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Sunday, April 26, 2009

Doubting and Faith

April 26, 2009

My Dad keeps advising me to remind everyone, including myself, to turn off the TV, turn off the social networks, and turn off everything that feeds us information. To take a break from all that. I always ask, “why?” Why would I want to be cut off from knowing, hearing, from “being in the loop of life.” I’ve GOT to know what’s going on! So many things to consider, what’s happening with our new president, what’s going on with this swine flu epidemic, and how is it going to impact my life. Who doesn’t want to be up on these things? Well, my Dad has said it for several weeks in a row and so now it’s my duty to analyze it! What is he really trying to tell me? Am I simply over-stimulated? Are we missing more important things? Two people came to mind as I reflected, President Obama and the philosopher Soren Kierkegaard. How could these two possibly have anything in common? Let’s take a look…Kierkegaard spoke of the “leap of faith.” Faith is definitely not a decision based on evidence. It involves making a commitment without the scientific method. Kierkegaard then said if you have faith, you must also have doubt. Doubt is the rational part of your thoughts. It’s the little voice in your head saying “how can that be true, you have no evidence.” Yet people make the leap of faith all the time. So when the majority voted for President Obama, it was a leap of faith. We had no evidence that he would be a great president. And it was some in the media who planted the seeds of doubt and convinced us that our leap of faith may be faulty. The media is a great place to get some doubt in your life! But I feel conflicted, because having doubt is important, and if we didn’t doubt, we wouldn’t have faith. So confusing! President Obama said, “You know, my faith is one that admits some doubt.” So President Obama and Kierkegaard are kind of buddies, right? They both understand our doubt. And we have faith, the confident belief in the trustworthiness of a person, thing, or idea. So now what? Do I keep flooding my senses with information, continue hearing the doubt, or do I turn it all off and have blind faith? Buddha gives us one answer. Buddha said, “There is nothing more dreadful than the habit of doubt.” Make your leap of faith if you feel it inside you, temper it with some doubt, but don’t allow the doubt to ruin your faith. Dad, I’m going to keep on watching the news…and I’m going to thoughtfully address the doubt, but I’m going to have faith that President Obama is a trustworthy man.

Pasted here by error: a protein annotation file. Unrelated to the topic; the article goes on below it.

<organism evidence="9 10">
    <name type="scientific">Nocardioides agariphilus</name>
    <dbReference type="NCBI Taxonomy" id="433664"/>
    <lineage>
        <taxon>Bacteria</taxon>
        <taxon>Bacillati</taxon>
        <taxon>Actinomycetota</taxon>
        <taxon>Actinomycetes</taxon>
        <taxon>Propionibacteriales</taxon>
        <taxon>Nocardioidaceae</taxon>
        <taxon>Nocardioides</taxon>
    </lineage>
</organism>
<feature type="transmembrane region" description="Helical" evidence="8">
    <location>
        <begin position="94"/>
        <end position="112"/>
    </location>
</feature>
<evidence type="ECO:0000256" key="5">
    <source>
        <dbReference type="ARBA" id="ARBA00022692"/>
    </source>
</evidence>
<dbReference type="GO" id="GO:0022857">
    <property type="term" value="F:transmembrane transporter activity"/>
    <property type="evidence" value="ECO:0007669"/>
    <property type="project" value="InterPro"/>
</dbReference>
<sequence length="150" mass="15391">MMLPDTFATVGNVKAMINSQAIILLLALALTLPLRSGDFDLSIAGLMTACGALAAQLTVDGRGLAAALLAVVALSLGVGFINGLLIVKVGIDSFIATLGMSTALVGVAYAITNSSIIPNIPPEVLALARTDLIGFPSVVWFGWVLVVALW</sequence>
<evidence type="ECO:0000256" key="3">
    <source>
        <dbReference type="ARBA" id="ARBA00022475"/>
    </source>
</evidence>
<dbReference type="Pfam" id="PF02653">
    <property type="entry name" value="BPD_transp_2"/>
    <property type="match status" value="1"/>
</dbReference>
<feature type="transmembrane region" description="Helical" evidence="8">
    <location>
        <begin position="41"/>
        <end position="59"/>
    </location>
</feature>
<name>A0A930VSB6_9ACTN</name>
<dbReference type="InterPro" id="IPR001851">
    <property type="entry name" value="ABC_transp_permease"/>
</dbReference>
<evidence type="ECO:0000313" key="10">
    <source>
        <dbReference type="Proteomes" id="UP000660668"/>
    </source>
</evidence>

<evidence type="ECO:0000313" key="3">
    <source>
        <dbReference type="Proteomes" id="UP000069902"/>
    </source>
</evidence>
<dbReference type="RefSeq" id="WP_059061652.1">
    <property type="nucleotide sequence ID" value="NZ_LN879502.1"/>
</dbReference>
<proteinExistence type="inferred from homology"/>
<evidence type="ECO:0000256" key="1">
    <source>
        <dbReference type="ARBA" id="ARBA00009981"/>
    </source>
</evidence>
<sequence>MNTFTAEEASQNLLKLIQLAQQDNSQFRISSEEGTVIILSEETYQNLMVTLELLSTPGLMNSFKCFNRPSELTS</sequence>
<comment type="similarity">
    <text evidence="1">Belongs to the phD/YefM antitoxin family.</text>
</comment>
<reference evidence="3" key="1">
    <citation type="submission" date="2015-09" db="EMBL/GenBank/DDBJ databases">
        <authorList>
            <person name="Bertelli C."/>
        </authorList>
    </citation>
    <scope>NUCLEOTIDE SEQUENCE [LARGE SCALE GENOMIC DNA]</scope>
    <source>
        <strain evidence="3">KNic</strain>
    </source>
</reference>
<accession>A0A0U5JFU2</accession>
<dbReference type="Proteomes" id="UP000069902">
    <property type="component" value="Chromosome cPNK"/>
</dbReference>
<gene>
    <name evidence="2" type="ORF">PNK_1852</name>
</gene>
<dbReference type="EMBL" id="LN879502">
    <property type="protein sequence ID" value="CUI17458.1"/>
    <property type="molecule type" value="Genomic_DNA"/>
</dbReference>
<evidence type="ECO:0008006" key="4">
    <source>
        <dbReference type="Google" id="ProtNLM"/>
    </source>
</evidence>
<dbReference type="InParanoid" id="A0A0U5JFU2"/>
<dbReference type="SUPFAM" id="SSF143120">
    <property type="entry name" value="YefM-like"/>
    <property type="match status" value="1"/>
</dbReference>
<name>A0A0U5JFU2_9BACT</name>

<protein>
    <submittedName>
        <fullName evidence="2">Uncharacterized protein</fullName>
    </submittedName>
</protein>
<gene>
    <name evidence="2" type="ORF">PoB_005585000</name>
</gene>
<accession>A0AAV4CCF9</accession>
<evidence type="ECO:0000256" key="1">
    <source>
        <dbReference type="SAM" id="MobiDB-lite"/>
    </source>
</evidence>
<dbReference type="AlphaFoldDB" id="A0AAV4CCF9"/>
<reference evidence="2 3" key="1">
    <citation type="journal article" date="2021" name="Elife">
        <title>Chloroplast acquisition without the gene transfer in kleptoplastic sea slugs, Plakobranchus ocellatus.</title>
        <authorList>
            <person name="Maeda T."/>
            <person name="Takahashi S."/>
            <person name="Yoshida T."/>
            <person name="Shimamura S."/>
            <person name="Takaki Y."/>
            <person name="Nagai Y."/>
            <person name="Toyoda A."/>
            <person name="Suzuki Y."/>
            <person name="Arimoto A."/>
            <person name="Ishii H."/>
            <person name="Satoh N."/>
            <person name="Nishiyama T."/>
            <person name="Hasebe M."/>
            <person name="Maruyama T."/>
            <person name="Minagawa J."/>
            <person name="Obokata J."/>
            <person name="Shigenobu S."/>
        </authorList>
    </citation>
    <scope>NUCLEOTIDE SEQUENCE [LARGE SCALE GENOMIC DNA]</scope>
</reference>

Sunday, April 19, 2009

Rise Above...Learn it, Live it

April 19, 2009